When Michael Gumpert joined the board of Artworks two years ago, he brought with him from Pittsburgh a remarkably novel event idea — a community-based 24-hour marathon celebration of the arts. The first Art All Night in Pittsburgh in 1998, held in a recently-purchased but still empty commercial property, drew 101 artworks and 200 attendees; in 2006, it attracted over 10,000 visitors and the work of 883 artists.

Now executive director of Artworks, Gumpert will enjoy his third annual Art All Night in Trenton from 3 p.m. on Saturday, June 20, through 3 p.m. on Sunday, June 21. In its first year in 2007, Art All Night drew 1,700 guests and 370 artists all ages, skill levels, and mediums. Last year the numbers rose to 5,000 visitors and over 500 artists. This year an estimated 8,000 guests are expected. Unlike most booth-oriented, daytime art fairs, Art All Night, Gumpert told U.S. 1 before the first Art All Night, is “edgy, something different, something cool” (U.S. 1, June 20, 2007).

The first year Art All Night took place in the Artworks facility (historically home to a Sear Roebucks warehouse) in Trenton. Last year it moved to the Chambersburg section of Trenton in a sprawling 50,000 square foot former Roebling machine shop, which once fabricated the world renowned Roebling wire rope used in suspension bridges including New York’s Brookly, Williamsburg, and Manhattan bridges, and San Francisco’s Golden Gate Bridge — now the future home of the Museum of Contemporary Science. According to Gumpert, more than 300 volunteers have been recruited to help with this year’s event.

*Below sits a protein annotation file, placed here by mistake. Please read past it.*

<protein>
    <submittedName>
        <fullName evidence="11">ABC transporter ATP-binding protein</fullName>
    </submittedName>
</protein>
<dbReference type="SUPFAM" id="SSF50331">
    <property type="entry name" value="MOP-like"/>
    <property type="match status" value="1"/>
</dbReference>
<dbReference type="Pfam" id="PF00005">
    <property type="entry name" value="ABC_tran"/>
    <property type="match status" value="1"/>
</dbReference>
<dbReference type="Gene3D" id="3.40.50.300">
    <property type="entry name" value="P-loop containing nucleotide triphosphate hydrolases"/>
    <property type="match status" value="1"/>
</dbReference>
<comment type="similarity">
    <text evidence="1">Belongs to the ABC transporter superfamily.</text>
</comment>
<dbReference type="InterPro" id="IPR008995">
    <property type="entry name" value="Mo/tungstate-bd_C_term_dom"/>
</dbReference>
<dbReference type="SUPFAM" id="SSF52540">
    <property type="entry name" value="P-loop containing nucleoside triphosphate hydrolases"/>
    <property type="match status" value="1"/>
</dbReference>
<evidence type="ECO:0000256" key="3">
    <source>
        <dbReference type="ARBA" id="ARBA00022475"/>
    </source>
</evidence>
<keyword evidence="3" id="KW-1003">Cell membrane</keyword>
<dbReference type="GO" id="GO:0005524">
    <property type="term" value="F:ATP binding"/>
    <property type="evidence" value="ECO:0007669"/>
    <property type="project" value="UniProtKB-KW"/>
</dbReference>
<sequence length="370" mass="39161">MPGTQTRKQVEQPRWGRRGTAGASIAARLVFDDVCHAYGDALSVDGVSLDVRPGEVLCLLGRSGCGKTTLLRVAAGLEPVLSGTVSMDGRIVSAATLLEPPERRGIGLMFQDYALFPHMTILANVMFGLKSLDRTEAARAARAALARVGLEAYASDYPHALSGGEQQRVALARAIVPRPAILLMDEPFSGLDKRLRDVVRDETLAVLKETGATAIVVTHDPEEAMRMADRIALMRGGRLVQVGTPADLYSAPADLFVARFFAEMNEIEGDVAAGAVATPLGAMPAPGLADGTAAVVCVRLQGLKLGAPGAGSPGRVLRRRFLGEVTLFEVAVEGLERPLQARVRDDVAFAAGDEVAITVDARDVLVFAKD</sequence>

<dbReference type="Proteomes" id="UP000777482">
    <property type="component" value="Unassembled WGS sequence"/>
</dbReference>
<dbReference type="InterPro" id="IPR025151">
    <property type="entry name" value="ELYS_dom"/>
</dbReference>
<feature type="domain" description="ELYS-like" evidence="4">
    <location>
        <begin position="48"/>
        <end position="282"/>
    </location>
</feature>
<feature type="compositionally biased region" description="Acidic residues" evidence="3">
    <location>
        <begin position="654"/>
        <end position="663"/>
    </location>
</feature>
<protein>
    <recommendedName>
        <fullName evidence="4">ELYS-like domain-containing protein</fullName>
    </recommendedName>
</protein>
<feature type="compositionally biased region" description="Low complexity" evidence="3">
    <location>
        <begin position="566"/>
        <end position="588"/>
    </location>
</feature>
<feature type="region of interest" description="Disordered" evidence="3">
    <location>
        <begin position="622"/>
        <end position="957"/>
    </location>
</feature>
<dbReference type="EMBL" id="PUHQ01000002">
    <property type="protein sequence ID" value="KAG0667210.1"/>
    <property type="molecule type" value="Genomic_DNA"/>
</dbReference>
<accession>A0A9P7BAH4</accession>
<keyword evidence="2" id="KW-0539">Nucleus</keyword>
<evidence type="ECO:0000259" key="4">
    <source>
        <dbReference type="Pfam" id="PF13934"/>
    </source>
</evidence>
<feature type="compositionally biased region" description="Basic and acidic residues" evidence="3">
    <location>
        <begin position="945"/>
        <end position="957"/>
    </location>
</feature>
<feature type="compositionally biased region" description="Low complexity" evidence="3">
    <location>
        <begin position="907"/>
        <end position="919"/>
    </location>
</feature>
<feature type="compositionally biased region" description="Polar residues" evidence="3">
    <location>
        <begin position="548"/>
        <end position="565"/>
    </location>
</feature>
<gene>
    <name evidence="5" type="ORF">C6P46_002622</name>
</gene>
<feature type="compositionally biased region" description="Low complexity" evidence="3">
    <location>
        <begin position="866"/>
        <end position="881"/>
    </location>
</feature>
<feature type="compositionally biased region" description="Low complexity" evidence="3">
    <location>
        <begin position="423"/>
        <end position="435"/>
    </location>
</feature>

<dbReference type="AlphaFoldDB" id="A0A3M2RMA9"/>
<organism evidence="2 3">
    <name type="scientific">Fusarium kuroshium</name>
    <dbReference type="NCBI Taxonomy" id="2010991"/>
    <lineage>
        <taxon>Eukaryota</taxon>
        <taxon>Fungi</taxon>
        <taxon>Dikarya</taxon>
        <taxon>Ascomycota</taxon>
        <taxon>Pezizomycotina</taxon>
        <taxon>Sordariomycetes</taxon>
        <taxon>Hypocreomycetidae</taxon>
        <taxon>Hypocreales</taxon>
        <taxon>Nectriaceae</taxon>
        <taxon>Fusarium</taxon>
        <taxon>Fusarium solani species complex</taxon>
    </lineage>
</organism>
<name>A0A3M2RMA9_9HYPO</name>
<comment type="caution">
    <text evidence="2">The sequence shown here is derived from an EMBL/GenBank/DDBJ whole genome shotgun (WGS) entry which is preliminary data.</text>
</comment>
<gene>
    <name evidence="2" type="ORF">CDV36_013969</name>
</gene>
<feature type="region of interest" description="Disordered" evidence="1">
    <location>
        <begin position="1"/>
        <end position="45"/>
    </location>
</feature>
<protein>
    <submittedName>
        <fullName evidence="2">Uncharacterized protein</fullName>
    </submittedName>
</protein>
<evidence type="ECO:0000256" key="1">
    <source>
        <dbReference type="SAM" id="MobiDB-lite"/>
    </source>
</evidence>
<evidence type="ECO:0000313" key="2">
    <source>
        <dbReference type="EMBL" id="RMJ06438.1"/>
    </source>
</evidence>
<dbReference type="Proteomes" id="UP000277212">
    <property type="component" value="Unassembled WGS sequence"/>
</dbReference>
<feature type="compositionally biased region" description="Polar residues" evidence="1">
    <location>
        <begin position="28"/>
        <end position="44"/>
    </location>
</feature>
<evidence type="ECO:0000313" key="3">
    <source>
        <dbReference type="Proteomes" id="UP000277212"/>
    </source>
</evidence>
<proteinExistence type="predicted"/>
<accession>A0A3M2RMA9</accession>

The event, according to Gumpert, embraces five goals. First, the event is participatory — giving artists (including children, teens, and novices) who normally might not have a chance to show their work in a gallery setting the opportunity to do so. “This is empowering,” says Gumpert, “and encourages people to continue creating.” The event also seeks to build community, bringing people together who may be different in many others ways but all share a love of art. According to demographic data posted in Artworks’ website, visitors to last year’s Art All Night were spread rather evenly agewise from the 16 to 25-year-old category, and each decade up through the 56 to 65 category. Forty percent of attendees were from Mercer County (not Trenton), 20.6 percent from Trenton, and the rest from Bucks County, metro Philadelphia, and metro New York, as well as towns and counties including Montgomery, Bordentown, Somerset, Essex County, and Monmouth/ Roosevelt. Gumpert says: “The building community goal reflects the idea that art is a common denominator amongst a very diverse grup of people, people who would probably not interact with each other but this event brings them together.” One statistic Gumpert adds to the posted information is that the ethnic breakdown was 60 percent white, and 40 percent non-white, a stamp of diversity success in and of itself. Gumpert also notes that not everyone was young, and not everyone was from Trenton. “There were also rich Princetonians.”

Other goals include growing ideas — bringing creative people together to forge new relationships and generate new ideas to improve Trenton; showcasing Trenton’s redevelopment potential; and promoting Artworks as an organization — offering classes, exhbiitions, original programming and trainings, space rentals, volunteer opportunities, and a future beautification initiative.